I think that is a pretty compelling argument in and of itself, but still many (including industry professionals) will say it’s a useless or unnecessary process. “The receiver faces are trued better from the factory on our najita kiwata 24.5 axis warp drive mill than you can ever meet at home with your $20 dollar junk tool and a hand drill, you peon idiot scum!” At least, that’s how I feel about the no lapping ninja’s and their typical response. Very Dismissive. Hurtful. It goes straight to the heart of my human pride it does.
Well well well… have I got a link for them…
The link above is a user at AR15.com who noted that their rail was “crooked” and in that thread, a Midwest Industries rep (AKA PETE) came by to deliver some top-notch customer service. They took the upper, checked the rail, checked the barrel extension, and finally discovered what I knew all along… the upper receiver face was not true. They used a $25 dollar hand-drilled lapping tool to correct the issue, and magically, the barrel became centered in the rail.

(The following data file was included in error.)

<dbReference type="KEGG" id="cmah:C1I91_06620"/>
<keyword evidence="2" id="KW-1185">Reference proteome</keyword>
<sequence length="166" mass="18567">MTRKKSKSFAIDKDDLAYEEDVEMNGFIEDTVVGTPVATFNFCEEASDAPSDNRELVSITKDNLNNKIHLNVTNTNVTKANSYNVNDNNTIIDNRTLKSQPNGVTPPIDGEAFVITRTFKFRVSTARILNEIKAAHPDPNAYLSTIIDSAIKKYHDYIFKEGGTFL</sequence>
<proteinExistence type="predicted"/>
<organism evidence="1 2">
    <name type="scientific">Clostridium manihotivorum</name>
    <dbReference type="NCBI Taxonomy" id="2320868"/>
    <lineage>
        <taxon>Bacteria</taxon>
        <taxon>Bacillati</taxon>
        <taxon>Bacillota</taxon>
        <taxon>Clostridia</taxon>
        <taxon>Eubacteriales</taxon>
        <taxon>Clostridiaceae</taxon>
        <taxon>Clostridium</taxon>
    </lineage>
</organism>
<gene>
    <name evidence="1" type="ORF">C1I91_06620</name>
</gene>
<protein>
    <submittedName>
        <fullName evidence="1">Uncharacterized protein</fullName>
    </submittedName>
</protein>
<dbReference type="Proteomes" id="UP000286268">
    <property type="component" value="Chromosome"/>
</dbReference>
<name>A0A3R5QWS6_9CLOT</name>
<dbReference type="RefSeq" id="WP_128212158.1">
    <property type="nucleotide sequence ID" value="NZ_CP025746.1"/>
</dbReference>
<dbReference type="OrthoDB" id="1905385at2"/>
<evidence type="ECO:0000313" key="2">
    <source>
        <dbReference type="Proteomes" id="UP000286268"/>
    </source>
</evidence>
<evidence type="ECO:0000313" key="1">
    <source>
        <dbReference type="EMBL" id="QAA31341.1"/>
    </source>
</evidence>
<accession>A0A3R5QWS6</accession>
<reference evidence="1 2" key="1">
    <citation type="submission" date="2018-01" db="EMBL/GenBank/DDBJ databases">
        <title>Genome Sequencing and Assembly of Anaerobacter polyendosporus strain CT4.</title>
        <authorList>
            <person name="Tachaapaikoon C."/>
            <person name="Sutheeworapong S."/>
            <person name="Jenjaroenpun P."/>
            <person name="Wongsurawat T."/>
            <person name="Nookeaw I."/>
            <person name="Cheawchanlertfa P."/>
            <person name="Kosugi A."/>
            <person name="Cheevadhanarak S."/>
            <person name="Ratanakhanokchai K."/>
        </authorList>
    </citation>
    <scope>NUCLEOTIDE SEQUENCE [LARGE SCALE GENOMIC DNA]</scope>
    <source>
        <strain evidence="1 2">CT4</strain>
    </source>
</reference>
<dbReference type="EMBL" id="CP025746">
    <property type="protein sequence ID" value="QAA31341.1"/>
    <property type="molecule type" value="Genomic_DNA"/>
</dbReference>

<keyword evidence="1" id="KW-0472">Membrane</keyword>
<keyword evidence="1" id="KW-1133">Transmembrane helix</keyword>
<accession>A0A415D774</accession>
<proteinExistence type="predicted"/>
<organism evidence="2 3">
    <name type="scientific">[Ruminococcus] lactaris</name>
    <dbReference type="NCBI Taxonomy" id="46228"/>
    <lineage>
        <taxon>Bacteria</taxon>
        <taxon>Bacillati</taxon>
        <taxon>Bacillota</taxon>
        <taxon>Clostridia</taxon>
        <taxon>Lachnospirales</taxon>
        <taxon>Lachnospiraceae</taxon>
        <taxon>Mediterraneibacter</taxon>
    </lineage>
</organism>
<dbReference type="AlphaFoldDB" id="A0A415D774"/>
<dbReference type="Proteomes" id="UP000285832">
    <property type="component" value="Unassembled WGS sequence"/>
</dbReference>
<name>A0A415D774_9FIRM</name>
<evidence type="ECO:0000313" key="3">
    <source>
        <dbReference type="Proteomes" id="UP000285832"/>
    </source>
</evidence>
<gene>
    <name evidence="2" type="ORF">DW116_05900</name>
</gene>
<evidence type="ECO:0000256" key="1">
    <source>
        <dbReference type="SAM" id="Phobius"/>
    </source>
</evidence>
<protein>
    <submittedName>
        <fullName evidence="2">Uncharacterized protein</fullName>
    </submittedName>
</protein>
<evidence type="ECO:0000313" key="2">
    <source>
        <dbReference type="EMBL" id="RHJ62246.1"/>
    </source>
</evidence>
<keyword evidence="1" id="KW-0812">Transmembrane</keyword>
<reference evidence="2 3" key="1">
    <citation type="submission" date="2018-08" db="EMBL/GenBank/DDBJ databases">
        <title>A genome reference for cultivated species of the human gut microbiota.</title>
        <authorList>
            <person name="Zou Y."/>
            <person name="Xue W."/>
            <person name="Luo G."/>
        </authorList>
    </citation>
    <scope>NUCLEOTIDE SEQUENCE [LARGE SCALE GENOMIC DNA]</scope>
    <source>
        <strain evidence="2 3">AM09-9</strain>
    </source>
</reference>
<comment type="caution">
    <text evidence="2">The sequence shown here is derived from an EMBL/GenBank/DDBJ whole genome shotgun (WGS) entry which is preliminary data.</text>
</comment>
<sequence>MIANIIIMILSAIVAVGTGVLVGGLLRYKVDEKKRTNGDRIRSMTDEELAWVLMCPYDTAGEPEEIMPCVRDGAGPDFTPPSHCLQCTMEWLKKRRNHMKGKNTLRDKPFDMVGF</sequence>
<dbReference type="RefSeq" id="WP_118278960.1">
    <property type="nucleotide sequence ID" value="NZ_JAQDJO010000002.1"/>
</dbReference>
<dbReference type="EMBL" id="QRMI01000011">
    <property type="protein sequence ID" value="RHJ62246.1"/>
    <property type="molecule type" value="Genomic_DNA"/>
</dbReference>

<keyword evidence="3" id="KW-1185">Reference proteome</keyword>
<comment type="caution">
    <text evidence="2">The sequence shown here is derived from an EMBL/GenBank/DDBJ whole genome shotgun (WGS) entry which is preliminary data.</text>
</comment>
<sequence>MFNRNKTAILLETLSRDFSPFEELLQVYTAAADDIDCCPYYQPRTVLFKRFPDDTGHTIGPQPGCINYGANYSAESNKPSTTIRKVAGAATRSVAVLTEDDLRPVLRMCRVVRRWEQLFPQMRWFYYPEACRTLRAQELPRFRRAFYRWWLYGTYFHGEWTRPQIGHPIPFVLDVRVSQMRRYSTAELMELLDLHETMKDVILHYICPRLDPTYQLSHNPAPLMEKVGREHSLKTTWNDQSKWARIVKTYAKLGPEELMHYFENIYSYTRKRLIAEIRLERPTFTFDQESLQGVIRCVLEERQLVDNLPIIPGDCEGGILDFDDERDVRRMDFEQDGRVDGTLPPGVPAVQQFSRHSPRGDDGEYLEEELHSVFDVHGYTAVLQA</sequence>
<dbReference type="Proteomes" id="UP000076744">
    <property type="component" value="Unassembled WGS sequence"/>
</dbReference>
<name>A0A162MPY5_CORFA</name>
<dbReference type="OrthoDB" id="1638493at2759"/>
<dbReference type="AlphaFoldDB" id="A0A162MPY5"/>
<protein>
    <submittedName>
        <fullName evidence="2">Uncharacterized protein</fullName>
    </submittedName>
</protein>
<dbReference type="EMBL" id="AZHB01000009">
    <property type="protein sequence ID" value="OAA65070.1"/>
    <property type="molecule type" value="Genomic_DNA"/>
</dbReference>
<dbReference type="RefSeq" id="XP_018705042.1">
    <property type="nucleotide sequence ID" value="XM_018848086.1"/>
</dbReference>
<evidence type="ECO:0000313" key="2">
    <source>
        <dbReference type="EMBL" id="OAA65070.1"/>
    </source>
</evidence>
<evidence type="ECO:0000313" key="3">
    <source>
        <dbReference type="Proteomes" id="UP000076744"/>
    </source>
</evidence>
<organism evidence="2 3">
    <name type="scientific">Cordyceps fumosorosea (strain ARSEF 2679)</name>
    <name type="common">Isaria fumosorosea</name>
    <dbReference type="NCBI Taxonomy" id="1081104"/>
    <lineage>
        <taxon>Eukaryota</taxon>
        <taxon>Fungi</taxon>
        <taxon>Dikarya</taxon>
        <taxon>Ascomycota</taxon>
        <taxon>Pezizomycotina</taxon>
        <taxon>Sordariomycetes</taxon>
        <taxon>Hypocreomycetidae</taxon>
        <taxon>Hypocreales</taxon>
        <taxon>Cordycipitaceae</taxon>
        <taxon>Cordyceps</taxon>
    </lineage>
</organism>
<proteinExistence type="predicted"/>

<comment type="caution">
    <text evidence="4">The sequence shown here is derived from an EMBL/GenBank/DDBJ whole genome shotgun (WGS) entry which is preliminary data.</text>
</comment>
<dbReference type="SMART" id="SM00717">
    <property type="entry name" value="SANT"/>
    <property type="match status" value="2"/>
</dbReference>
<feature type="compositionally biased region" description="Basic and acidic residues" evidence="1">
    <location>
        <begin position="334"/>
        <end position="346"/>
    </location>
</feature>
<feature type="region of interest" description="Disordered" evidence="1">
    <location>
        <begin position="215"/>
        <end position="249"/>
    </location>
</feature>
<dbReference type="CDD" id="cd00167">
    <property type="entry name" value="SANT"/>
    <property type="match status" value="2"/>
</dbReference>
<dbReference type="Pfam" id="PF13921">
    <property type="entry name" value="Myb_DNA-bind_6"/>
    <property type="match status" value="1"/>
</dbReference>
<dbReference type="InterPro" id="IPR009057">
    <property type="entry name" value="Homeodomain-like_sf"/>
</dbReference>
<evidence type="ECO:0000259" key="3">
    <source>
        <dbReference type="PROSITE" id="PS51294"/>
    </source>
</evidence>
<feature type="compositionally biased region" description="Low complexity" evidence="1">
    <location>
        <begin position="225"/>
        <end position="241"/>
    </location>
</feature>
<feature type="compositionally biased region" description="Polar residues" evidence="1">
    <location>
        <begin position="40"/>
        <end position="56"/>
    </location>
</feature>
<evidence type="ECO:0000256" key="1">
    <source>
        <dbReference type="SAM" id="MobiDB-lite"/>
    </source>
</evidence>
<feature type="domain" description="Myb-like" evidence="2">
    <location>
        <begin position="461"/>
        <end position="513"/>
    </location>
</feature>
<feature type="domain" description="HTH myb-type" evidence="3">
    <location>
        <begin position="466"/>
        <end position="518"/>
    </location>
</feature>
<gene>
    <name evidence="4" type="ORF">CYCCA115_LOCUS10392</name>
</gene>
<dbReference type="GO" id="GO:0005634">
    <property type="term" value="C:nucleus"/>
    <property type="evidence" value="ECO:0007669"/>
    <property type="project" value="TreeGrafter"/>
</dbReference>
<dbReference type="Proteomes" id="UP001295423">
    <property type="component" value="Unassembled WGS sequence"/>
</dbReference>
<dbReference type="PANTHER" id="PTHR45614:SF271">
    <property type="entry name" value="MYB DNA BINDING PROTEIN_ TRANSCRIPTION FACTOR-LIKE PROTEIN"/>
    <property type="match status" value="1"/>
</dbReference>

That smug feeling of “I told you so” keeps me warm at night, but let’s dig into it a bit further. Do lapping tools do anything other than center the barrel? (Is that not sweet enough?) Yes. The barrel extension and its interface are an important component to rifle precision. The receiver face must be perfectly flat against the barrel extension flange, and the barrel nut must press upon the receiver extension evenly. Pssst… Word on the street is, you want at least 65 ft lbs of torque. Then you want a receiver that requires a thermal fit to the barrel extension. If this is not possible, fill the void between the barrel extension and receiver with a bedding agent, such as Loctite 680.
Does all this seem excessive? Nonsense? It’s not nonsense. Everything matters. Detail is everything. If you want the same thing to happen the same time as last time you need the same things to occur each time, every time, and all the time, just like last time. Got it? A crooked barrel and the unique, off-axis harmonic whip will add a wildcard to your load development. The thermal expansion of the receiver during long strings may allow the barrel extension to slip and shift with each shot since you only torqued that barrel nut to 35 ft-lbs. Your optics might need excessive wind age and you lose half your POI adjustment to the left, while your R windage has double than is necessary. Getting the picture?